10. The increased use of systems analysis and computers in handling the increasing volume of data needed for integrated regional development planning seems virtually inevitable. Integration of data and professional inputs during planning is a central theme of this book. Unfortunately, as the fund of human knowledge increases and professional specialties become more narrow, the problem of integration becomes more difficult. Nowhere is this more evident than in dealing with issues referred to as environmental. To help people and institutions to interact effectively in dealing with these issues, technical assistance agencies as well as universities will have to offer the kind of broad multi-disciplinary training that will make more professionals effective integrators and team leaders. In addition, the simple integrative tools that are now applied may gradually have to be replaced by more sophisticated "systems" manipulated by computers.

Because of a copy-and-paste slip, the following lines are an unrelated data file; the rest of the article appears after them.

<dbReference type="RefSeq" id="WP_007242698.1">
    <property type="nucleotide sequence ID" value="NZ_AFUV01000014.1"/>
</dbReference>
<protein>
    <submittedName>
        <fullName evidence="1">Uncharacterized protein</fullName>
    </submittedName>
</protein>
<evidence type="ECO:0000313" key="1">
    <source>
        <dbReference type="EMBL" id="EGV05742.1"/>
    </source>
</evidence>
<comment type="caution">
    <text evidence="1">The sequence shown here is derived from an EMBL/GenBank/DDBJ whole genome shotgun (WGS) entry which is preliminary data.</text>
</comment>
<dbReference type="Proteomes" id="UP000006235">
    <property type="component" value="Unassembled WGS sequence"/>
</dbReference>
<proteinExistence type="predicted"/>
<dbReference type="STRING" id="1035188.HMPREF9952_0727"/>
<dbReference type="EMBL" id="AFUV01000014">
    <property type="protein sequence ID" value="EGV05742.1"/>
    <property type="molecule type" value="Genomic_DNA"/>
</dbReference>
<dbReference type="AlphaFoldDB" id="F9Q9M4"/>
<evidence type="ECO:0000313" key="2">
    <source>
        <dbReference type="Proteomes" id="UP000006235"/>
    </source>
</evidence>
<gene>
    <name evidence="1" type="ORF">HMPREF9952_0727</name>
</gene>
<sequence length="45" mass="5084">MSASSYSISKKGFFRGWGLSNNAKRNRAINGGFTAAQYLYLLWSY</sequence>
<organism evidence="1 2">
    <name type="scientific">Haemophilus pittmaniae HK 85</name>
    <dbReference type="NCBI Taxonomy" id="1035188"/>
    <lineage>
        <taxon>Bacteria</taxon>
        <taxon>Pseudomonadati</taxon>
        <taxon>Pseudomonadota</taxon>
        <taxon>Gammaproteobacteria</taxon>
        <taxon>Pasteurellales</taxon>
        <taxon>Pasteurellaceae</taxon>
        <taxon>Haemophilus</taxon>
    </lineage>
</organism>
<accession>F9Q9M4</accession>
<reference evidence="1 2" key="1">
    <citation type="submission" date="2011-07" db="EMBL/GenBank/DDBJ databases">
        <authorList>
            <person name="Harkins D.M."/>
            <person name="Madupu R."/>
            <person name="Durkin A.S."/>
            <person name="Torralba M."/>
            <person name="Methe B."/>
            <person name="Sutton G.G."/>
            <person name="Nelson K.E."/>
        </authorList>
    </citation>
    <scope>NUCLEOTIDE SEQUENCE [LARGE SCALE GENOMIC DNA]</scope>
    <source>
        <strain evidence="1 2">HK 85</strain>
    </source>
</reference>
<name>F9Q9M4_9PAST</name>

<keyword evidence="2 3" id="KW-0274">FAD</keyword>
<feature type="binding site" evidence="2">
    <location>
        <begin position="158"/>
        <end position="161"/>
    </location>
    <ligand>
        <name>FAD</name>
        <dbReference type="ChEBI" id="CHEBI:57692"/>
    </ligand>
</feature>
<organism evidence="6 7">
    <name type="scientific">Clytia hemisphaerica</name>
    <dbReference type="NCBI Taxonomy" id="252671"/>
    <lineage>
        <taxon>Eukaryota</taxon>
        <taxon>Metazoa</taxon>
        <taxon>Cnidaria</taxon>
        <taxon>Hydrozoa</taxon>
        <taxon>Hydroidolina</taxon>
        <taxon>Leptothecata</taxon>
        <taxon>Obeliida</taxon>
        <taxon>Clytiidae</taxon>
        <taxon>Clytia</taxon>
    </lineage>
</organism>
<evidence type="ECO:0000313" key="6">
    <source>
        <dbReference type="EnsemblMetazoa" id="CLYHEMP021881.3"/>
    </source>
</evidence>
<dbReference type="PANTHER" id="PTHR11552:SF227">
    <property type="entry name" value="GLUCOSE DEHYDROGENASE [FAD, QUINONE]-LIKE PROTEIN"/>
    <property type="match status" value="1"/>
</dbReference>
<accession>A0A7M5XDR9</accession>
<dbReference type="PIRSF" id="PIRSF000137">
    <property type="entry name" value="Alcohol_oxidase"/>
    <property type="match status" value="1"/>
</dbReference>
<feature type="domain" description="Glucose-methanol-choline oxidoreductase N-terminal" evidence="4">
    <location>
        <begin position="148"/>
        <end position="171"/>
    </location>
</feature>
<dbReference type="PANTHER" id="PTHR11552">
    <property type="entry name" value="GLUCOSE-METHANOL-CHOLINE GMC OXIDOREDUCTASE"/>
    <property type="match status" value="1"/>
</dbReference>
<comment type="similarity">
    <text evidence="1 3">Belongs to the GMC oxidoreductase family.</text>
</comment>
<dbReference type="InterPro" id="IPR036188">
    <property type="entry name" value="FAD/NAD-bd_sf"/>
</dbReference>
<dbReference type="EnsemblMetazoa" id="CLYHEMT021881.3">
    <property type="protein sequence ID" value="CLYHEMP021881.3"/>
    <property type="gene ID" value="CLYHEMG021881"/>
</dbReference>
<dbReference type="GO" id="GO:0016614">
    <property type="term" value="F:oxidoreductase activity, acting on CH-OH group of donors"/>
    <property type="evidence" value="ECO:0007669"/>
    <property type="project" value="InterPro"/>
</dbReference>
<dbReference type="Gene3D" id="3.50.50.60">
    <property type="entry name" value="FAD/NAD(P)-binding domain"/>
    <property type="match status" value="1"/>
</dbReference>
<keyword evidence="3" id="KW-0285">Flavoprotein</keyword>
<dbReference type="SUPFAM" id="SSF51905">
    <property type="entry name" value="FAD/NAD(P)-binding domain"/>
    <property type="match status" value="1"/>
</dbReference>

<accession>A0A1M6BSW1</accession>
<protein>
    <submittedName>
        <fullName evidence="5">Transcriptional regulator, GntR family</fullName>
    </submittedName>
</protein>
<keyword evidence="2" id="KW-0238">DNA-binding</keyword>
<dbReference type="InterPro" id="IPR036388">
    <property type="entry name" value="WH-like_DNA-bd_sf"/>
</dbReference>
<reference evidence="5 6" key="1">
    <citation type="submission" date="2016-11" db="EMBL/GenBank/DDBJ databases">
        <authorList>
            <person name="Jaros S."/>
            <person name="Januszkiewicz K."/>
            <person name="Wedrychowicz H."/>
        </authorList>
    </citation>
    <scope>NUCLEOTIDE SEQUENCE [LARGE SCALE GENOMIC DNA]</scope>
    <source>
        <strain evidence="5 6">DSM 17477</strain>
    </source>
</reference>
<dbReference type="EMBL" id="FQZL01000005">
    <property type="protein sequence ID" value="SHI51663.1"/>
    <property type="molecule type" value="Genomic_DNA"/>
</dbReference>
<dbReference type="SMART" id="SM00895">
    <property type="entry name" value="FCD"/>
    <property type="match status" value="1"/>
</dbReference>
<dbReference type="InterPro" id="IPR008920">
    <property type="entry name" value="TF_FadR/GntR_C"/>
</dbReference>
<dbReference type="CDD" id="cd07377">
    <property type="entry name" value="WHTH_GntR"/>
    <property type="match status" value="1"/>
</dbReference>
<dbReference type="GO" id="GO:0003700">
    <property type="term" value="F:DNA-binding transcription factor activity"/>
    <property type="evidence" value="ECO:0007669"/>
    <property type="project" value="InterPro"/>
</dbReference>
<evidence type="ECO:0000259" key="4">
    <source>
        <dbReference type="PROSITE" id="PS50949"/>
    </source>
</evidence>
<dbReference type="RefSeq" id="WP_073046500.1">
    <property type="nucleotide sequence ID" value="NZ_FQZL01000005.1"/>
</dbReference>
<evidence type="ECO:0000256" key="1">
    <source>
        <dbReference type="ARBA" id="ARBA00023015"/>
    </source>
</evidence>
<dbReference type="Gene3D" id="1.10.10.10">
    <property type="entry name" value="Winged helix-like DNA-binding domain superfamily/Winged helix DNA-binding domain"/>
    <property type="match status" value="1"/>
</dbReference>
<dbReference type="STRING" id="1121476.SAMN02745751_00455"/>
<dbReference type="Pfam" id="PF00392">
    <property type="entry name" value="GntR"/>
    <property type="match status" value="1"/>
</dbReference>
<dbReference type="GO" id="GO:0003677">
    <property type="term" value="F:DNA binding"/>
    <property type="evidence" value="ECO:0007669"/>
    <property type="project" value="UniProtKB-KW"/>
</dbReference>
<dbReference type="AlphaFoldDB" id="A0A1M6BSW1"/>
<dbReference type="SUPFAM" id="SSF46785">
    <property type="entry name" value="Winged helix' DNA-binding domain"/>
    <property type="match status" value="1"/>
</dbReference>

11. Finally, some better means are needed for making the institution-building efforts of technical assistance more efficient. While in-service training works well, reaching all the state governments, regional agencies, and river basin authorities that could benefit from such service would take years using conventional methods. Helping development agencies to help each other and strengthening agencies that provide assistance to selected groups of countries will speed up the process of "horizontal cooperation".

IV. Some Long Range Challenges for Regional Development Planning